What is loss assessment coverage?

By Allstate

Last updated: January 1

Loss assessment coverage can help prevent a condo owner from paying out of pocket if their condo association issues a special assessment for expenses related to an insurance claim outside the walls of their unit. Loss assessment coverage is often an optional protection that can be added to a unit owner's condo insurance policy, and there are many scenarios in which it may come in handy.

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Does my condo association's insurance cover damage?

Condo associations typically have insurance to help pay for repairs to the structure of the building and common areas if they are damaged by certain risks, such as fire or wind. And a condo association's liability coverage helps pay for expenses resulting from covered incidents, such as medical bills if someone is hurt in a shared space that's maintained by the association.

Like most insurance policies, a condo association's coverages come with deductibles and limits. The coverage limit is the maximum amount an insurance policy will pay toward a covered claim. If a condo association's coverage limits aren't high enough to pay for repairs or medical bills after a claim, it might issue a special assessment to each condo owner, dividing the remaining amount owed by the number of unit owners to pay off the rest of the bill.

How does loss assessment coverage work?

If you receive a special assessment resulting from an insurance claim that wasn't fully paid by your condo association's policy, loss assessment coverage can help. Here's a look at some ways loss assessment coverage may help prevent you from paying out of pocket for an unexpected assessment.

Weather damage to the outside of the building.

Suppose, for instance, that your condo association has $500,000 in coverage for the building's structure. If a fire or windstorm causes $550,000 in damage, and your association's insurance pays up to the coverage limit, that leaves a $50,000 repair bill. If there are 50 unit owners in your association, each owner could be charged $1,000 toward the $50,000 that exceeded the association's coverage limit.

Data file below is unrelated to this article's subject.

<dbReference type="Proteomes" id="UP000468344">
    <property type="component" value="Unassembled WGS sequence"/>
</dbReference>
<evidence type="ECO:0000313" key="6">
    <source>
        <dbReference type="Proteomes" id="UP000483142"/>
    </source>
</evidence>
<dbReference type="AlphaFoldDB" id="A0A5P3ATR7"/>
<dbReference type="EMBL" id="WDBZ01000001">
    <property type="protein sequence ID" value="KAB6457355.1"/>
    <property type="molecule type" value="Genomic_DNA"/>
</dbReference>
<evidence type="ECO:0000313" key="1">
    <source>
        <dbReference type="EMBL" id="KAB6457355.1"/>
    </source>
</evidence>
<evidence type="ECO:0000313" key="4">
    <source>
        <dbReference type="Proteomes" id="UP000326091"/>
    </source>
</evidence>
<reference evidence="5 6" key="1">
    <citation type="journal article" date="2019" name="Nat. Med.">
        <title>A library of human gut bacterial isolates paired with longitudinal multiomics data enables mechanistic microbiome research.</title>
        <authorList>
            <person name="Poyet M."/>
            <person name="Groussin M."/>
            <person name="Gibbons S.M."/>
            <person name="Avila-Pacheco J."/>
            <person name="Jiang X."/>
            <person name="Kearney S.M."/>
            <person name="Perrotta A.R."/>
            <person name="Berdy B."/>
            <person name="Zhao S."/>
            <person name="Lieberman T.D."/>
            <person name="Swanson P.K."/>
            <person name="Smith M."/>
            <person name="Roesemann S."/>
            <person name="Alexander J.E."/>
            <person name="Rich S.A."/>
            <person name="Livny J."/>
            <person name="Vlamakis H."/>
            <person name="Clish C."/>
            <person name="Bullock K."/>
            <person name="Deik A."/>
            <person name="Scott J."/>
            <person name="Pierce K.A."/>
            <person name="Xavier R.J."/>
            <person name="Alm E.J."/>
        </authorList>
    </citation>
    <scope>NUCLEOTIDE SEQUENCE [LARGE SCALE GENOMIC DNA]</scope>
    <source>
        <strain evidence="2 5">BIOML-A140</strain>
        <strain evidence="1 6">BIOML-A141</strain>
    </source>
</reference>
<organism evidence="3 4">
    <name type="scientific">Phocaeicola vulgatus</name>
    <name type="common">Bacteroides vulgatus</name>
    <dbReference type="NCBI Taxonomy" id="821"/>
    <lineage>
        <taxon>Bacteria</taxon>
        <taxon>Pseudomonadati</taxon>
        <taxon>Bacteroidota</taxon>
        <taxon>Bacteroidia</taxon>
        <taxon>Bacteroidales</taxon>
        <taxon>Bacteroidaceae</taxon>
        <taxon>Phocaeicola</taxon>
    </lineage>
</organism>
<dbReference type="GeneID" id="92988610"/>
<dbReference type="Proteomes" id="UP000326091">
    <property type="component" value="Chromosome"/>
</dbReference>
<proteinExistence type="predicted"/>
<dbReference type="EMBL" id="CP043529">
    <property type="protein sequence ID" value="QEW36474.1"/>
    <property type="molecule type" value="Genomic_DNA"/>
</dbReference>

In that scenario, owners without loss assessment coverage on their condo insurance policies would be required to pay the special assessment out of their own pocket. However, condo owners who have loss assessment coverage could file a claim with their own insurer to help cover that cost. Loss assessment coverage can also help pay for your share of the bill if your condo association issues a special assessment to pay the association's insurance deductible toward a covered claim.

Injury in a common area.

Imagine someone is injured in a common area, such as a clubhouse, tennis court or common stairway. If your condo association is found at fault, its liability coverage will likely pay for the resulting expenses, such as medical bills or legal costs. But if those expenses exceed the association's coverage limit, condo unit owners may be required to pay a special assessment to make up the balance owed. Loss assessment coverage can help prevent you from paying out of pocket in a situation like that.

Damage to shared areas on your association's property.

If a covered incident, like a fire, originates in your unit, but also damages a common area, such as your building's lobby or shared hallway, loss assessment coverage can help pay for repairs.

How much loss assessment coverage do I need?

To help determine how much loss assessment coverage you should add to your condo insurance policy, you'll want to take a look at your condo association's master insurance policy to learn what its coverage limits are and whether special deductibles apply for certain hazards. Your local insurance agent can help you decide how much loss assessment coverage is right for you.

Hopefully, you'll never need to use loss assessment coverage. But you may find that adding it to your condo insurance policy gives you the peace of mind that comes with knowing you won't be on the hook for a special assessment if the unexpected does occur.